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Chained

Dir: Jennifer Lynch.  US. 2012. 105mins

Though there was a 15-year gap between Jennifer Lynch’s debut feature Boxing Helena (1993) and her sophomore effort Surveillance (2008), she has become slightly more prolific, following up with the little-seen snakewoman horror film Hiss, a contribution to the anthology film Girls! Girls! Girls! and an episode of the TV show Psych.  Adding Chained to her resumé means that her filmography is starting to take on an auteurist feel, which is a mixed blessing since she carries over faults (notably, a preference for absurd, twist-filled final acts) from film to film as well as a set of thematic concerns (characters trapped in dependent relationships, serial murder) and a knack of getting fine work from undervalued character actors. 

There have been a plethora of abduction, restraint, sexual torture, surveillance, serial murder and chained-in-the-basement movies in recent years and Lynch’s slightly higher-toned direction doesn’t really bring enough fresh to the overtilled field

In a scenario which parallels the recent direct-to-DVD downer Bereavement, serial killing cab driver Bob (Vincent d’Onofrio) snatches Sarah Fittler (Julia Ormond) and her nine-year-old son Tim (Evan Bird) after they’ve spent an afternoon at the movies and drives them back to his surreally isolated, bunker-like home.  He rapes and kills Sarah, traumatising the child, whom he renames ‘Rabbit’, but opts to keep on the boy (‘I didn’t ask for you’) as a slave, chaining him up and using him to clean the house and help bury the bodies under it.

Some years later, Rabbit (Eamon Farren) is still in thrall to the tyrant Bob, who takes it into his mind to mentor the lad and even has hopes that the fiercely-moral boy will join him in his pastime of murdering women he regards as disposable ‘whores’.  However, Rabbit has grown cunning … and there are a few added plot developments (some of which evoke Roland Joffé’s scarcely well-liked Captivity) to complicate the payoff.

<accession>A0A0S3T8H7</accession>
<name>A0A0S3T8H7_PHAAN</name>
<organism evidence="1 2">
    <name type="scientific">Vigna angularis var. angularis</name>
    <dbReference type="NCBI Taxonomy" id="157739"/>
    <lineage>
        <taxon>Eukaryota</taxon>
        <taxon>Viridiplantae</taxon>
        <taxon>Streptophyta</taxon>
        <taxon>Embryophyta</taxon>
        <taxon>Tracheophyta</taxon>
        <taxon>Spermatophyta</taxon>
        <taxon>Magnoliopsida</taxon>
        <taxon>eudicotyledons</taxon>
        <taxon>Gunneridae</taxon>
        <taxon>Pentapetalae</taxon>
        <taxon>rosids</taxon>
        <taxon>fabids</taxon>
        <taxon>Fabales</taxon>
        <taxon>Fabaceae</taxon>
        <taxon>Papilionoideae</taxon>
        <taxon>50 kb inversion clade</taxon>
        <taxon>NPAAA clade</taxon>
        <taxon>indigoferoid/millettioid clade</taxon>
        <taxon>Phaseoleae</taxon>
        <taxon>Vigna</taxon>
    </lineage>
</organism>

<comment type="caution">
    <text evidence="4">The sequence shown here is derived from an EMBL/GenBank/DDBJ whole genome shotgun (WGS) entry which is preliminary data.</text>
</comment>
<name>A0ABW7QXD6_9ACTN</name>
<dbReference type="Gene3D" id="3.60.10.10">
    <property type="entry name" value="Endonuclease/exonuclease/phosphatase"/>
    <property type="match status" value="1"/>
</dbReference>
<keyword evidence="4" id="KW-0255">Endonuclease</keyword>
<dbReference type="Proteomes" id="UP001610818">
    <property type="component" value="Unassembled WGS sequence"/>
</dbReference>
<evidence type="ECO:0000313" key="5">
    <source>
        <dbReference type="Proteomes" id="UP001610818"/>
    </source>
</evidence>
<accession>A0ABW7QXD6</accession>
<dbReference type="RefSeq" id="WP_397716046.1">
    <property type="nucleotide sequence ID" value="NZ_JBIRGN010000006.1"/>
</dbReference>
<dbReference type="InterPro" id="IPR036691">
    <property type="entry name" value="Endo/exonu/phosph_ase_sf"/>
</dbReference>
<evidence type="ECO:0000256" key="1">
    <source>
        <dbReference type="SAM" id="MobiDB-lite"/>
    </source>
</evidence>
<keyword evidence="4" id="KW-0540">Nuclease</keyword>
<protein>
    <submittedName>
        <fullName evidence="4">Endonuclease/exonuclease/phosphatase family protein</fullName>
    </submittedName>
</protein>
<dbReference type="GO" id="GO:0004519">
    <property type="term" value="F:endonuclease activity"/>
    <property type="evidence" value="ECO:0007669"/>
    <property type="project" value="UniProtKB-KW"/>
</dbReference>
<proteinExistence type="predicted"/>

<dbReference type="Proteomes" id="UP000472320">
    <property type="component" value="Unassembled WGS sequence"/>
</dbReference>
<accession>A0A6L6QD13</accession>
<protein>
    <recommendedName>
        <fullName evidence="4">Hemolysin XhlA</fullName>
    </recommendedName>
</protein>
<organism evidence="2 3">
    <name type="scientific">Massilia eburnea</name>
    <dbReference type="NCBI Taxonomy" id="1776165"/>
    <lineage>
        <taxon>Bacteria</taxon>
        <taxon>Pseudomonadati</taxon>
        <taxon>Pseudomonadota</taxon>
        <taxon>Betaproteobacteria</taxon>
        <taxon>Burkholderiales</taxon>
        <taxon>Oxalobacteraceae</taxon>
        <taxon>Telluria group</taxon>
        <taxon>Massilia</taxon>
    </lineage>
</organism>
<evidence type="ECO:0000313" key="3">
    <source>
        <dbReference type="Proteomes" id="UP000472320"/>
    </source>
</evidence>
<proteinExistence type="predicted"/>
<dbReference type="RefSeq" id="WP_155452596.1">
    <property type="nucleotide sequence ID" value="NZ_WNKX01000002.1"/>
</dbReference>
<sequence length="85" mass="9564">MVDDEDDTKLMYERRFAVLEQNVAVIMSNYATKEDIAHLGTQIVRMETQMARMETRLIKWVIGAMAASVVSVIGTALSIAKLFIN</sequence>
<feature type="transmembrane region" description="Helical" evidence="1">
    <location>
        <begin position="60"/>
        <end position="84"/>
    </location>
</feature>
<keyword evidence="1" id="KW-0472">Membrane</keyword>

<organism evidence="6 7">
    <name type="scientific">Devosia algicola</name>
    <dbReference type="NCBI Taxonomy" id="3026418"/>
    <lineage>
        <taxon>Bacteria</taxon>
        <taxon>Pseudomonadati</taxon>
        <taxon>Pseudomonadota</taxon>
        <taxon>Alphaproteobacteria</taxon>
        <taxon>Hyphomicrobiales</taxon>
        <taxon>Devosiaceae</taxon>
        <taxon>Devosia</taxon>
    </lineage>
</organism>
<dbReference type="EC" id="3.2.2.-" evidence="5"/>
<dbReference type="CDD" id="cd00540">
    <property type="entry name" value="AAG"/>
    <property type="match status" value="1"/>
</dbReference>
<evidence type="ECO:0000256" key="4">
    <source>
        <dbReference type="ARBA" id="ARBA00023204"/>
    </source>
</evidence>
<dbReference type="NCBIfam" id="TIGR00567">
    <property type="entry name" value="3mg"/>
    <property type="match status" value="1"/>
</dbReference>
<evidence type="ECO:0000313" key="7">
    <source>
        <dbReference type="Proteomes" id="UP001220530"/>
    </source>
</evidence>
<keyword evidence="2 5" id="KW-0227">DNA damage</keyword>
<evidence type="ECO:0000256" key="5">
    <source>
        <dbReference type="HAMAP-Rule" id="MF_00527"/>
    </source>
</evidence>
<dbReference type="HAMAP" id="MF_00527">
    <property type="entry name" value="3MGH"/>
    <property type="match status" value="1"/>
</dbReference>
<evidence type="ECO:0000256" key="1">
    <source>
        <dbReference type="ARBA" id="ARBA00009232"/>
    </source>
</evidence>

D’Onofrio, who has played serial abductors before (The Cell), adopts a creepy lisp and is a fearsome presence, while the unusual-looking, fragile Eamon Farren is an interesting, ambiguous hero.  However, there’s a little too much special pleading as flashbacks to Bob’s miserable childhood of sexual abuse try to convey the atrocious murderer’s inner agony while his victims (even Ormond’s barely-characterised Mom) are a parade of nonentities whose fates sometimes involve misjudged comedy. 

At the heart of the film is an interesting relationship between the killer and a lad who could be his disciple or his victim, but the script buries this in unneeded plot turns that make little sense and throw away the tension that has been built up by resolving its basic set-up before haring off in another direction as we get revelations about the original abduction. 

It’s also a problem that there have been a plethora of abduction, restraint, sexual torture, surveillance, serial murder and chained-in-the-basement movies in recent years and Lynch’s slightly higher-toned direction doesn’t really bring enough fresh to the overtilled field. Chained had its world premiere at Montreal’s Fantasia Film Festival, and screens at the UK’s annual genre event FrightFest.

Production companies: Envision Media Arts, Myriad Pictures, RGB Productions

International sales: Myriad Pictures, www.myriadpictures.com

Producers: Craig Anderson, Rhonda Baker, David Buelow, Lee Nelson

Executive producers: Gerard Damaer

Screenplay: Jennifer Lynch, from a screenplay by Damian O’Donnell

Cinematography: Shane Daly

Editor: Daryl K. Davis, Chris A. Peterson

Production designer: Sara McCudden

Main cast: Vincent D’Onofrio, Eamon Farren, Julia Ormond, Gina Philips, Jake Weber, Conor Leslie, Evan Bird

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